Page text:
CONDENSATION IS THE change of phase of a substance from vapor to liquid. It is the opposite of evaporation, the change of phase from liquid to vapor. The condensation of water is one of the most important physical processes of the Earth's climate system. Condensation forms cloud particles and precipitation. It is the main sink of atmospheric water. On Earth, water can be found in the solid, liquid, and gas phases. Evaporation (and sublimation) of water substance, the transport of water vapor, and condensation away from its sources, is the most important heat transport mechanism in the Earth's climate system. Condensation is an extremely important process in the earth's water cycle because it is responsible for the formation of clouds and precipitation.
Weak forces between molecules cause them to stick to each other and produce the various phases of a substance. Random thermal motions cause some molecules to overcome these intermolecular forces and escape from the liquid and form a gas phase around it. The number of molecules that leave the liquid phase increases with its temperature because of the increase in the thermal energy, and, therefore, kinetic energy, of the substance. The molecules in the gas phase jiggle and move randomly because of their thermal energy. Some of the gas molecules stick to the liquid when they strike it. The numbers of molecules that return to the liquid phase increases with their concentration.
Thus, the concentration of molecules in the gas phase increases until a balance between molecules leaving and returning to the liquid surface is reached. This is called thermodynamic equilibrium. The concentration of molecules in the gas phase, in equilibrium with the liquid phase at a given temperature, is defined as the saturation value.
The molecules that leave the liquid phase are the ones moving faster than the average molecule in the liquid. That is, they have larger kinetic energy than the average molecule. This is the reason a liquid cools while it evaporates. There is a sudden large attraction when a molecule of water vapor approaches the surface of liquid water. This speeds up the incoming molecule and increases its kinetic energy. Thus, a liquid releases heat while it condenses. This is known as the latent heat of condensation. The saturation vapor pressure depends on the curvature of the surface of the liquid phase.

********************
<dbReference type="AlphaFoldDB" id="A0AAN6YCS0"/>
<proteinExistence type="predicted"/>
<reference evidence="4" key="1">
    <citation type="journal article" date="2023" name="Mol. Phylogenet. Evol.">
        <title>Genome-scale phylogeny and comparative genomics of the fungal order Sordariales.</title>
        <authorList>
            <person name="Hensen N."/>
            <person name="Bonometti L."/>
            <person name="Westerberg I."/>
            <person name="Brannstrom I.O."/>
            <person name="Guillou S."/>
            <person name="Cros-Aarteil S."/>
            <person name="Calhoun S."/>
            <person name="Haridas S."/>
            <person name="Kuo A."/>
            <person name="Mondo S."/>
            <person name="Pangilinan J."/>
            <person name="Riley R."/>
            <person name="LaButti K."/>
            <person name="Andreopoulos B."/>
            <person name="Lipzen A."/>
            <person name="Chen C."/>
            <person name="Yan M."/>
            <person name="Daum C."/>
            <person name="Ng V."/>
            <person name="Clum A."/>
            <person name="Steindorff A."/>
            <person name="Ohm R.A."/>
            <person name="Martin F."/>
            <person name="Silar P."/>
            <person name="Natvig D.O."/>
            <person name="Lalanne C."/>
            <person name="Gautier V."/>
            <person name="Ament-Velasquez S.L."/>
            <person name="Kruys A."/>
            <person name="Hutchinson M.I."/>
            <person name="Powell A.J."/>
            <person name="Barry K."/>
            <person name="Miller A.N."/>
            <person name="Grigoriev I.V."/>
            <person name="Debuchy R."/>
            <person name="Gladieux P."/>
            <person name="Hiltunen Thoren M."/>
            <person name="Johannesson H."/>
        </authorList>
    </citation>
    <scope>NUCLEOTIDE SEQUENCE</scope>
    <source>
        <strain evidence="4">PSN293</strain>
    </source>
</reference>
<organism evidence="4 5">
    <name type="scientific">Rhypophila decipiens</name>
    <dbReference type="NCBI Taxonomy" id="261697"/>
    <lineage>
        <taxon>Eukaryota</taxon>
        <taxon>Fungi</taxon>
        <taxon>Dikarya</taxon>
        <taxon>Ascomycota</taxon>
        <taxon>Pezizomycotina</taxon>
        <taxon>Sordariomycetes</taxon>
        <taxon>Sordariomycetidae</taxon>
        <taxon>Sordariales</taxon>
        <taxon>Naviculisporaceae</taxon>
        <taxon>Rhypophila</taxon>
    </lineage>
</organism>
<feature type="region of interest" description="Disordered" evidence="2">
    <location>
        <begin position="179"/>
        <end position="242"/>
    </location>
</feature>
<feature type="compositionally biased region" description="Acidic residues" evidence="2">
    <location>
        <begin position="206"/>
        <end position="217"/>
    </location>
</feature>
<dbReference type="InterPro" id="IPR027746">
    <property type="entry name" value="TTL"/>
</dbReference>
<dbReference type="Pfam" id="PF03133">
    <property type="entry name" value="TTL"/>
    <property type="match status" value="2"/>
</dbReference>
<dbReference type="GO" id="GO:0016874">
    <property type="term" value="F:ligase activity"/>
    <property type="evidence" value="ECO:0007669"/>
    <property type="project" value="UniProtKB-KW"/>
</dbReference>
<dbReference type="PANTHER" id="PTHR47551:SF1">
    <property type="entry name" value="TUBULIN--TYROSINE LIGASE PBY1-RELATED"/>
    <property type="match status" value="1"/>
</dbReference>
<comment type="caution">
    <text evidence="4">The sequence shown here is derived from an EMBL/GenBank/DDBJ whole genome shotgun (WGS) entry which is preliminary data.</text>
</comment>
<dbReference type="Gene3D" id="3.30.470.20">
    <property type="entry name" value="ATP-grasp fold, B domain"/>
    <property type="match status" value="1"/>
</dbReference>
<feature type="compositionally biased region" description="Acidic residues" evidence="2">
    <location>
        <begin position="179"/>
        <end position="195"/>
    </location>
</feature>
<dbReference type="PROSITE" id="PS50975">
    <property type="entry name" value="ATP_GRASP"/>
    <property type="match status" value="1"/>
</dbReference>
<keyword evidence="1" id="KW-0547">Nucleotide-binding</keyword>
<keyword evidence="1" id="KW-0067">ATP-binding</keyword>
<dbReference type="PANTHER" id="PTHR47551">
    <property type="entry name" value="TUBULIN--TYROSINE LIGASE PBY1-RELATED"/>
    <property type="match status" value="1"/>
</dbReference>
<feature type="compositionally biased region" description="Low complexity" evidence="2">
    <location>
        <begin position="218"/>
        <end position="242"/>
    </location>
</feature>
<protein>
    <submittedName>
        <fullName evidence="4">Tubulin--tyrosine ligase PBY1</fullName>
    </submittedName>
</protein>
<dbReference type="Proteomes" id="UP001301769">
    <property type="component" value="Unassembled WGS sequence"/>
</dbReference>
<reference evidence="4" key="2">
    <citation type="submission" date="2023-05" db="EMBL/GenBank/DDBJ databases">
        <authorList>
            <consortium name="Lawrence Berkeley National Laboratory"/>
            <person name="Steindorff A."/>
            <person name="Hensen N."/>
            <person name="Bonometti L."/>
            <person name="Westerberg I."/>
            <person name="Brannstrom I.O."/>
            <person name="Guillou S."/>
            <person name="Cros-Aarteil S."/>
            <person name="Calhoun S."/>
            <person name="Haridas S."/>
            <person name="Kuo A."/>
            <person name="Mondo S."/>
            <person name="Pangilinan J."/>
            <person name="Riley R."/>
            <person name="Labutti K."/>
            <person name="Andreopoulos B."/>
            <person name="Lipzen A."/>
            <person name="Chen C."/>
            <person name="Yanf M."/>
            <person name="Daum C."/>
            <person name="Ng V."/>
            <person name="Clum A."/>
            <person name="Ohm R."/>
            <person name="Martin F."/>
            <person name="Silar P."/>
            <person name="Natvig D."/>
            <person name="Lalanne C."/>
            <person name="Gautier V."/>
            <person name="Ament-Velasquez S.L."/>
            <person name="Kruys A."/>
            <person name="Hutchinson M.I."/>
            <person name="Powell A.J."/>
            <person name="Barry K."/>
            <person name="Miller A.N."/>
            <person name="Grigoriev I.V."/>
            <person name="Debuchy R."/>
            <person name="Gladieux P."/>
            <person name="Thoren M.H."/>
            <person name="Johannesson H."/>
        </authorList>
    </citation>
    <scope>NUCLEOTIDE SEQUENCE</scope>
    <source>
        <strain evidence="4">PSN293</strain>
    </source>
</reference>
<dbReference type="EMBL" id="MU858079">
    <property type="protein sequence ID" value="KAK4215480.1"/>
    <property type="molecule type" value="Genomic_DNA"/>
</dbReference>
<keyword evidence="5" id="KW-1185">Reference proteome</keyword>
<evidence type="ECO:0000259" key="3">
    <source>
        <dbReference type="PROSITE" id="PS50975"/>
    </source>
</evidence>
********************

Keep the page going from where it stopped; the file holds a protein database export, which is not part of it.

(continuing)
This has important implications for climate processes. In a curved surface, such as that of a cloud droplet, each water molecule has fewer nearby neighbors than on a flat surface. Thus, the intermolecular attractive forces holding them together are smaller; a water molecule can escape a curved surface easier than a flat surface. At equilibrium, the concentration of water molecules in the gas phase has to be larger than over a curved surface over a flat surface to compensate for the fact that a larger number of molecules leave the liquid at a given temperature. Therefore, the saturation water vapor pressure is larger over curved surfaces.
Condensation occurs when the concentration of molecules in the gas phase exceeds the equilibrium, or saturation value, at a given temperature. Relative humidity is defined as the ratio of the water vapor concentration to the saturation value, with respect to a flat surface of pure water. Thus, the relative humidity of the air in equilibrium with a cloud droplet can be much greater than 100 percent, depending on the curvature (or size) of the droplet. This frequently occurs in clouds and is called supersaturation. Therefore, condensation and cloud droplets form preferentially over impurities that reduce the curvature of the surface of the liquid phase. These impurities are called cloud condensation nuclei.
When the temperature of the liquid phase is lowered, a smaller number of molecules leave it, and the saturation water vapor concentration is reduced. This is what occurs when moist air rises in convec-tive updrafts and cools adiabatically. Thus, when the air rises sufficiently for saturation to occur, clouds form. This is the process by which convective clouds form. The cloud base is at the saturation condensation level of the rising air parcels. However, the fraction of the condensate that falls as rain, as opposed to evaporating and moistening the environment, is not easily determined. In fact, this is one of the most uncertain processes in cloud models. Cloud processes have been identified by various researchers, and more recently by the United Nations Intergovernmental Panel on Climate Change (IPCC), as one of the most uncertain processes in climate models. Condensation partially controls the content of vertical distribution of water vapor, the most important greenhouse gas in the Earth's atmosphere.
SEE ALSO: Cloud Feedback; Clouds, Cirrus; Clouds, Cumulus; Clouds, Stratus; Evaporation and Transpiration; Evaporation Feedbacks.
BIBLIOGRApHY. J.V.D. Iribarne and W.L. Godson, Atmospheric Thermodynamics (Reidel, Dordrecht, 1981); N.O. Renno, K.A. Emanuel, and P.H. Stone, "A Radiative-Con-vective Model with an Explicit Hydrologic Cycle: 1. Formulation and Sensitivity to Model Parameters," Journal of Geophysical Research (v.99, 1994); N.O. Renno, P.H. Stone, and K.A. Emanuel. A Radiative-Convective Model with an Explicit Hydrological Cycle: 2. Sensitivity to Large Changes in Solar Forcing," Journal of Geophysical Research (v.99, 1994).
Renno Nilton University of Michigan
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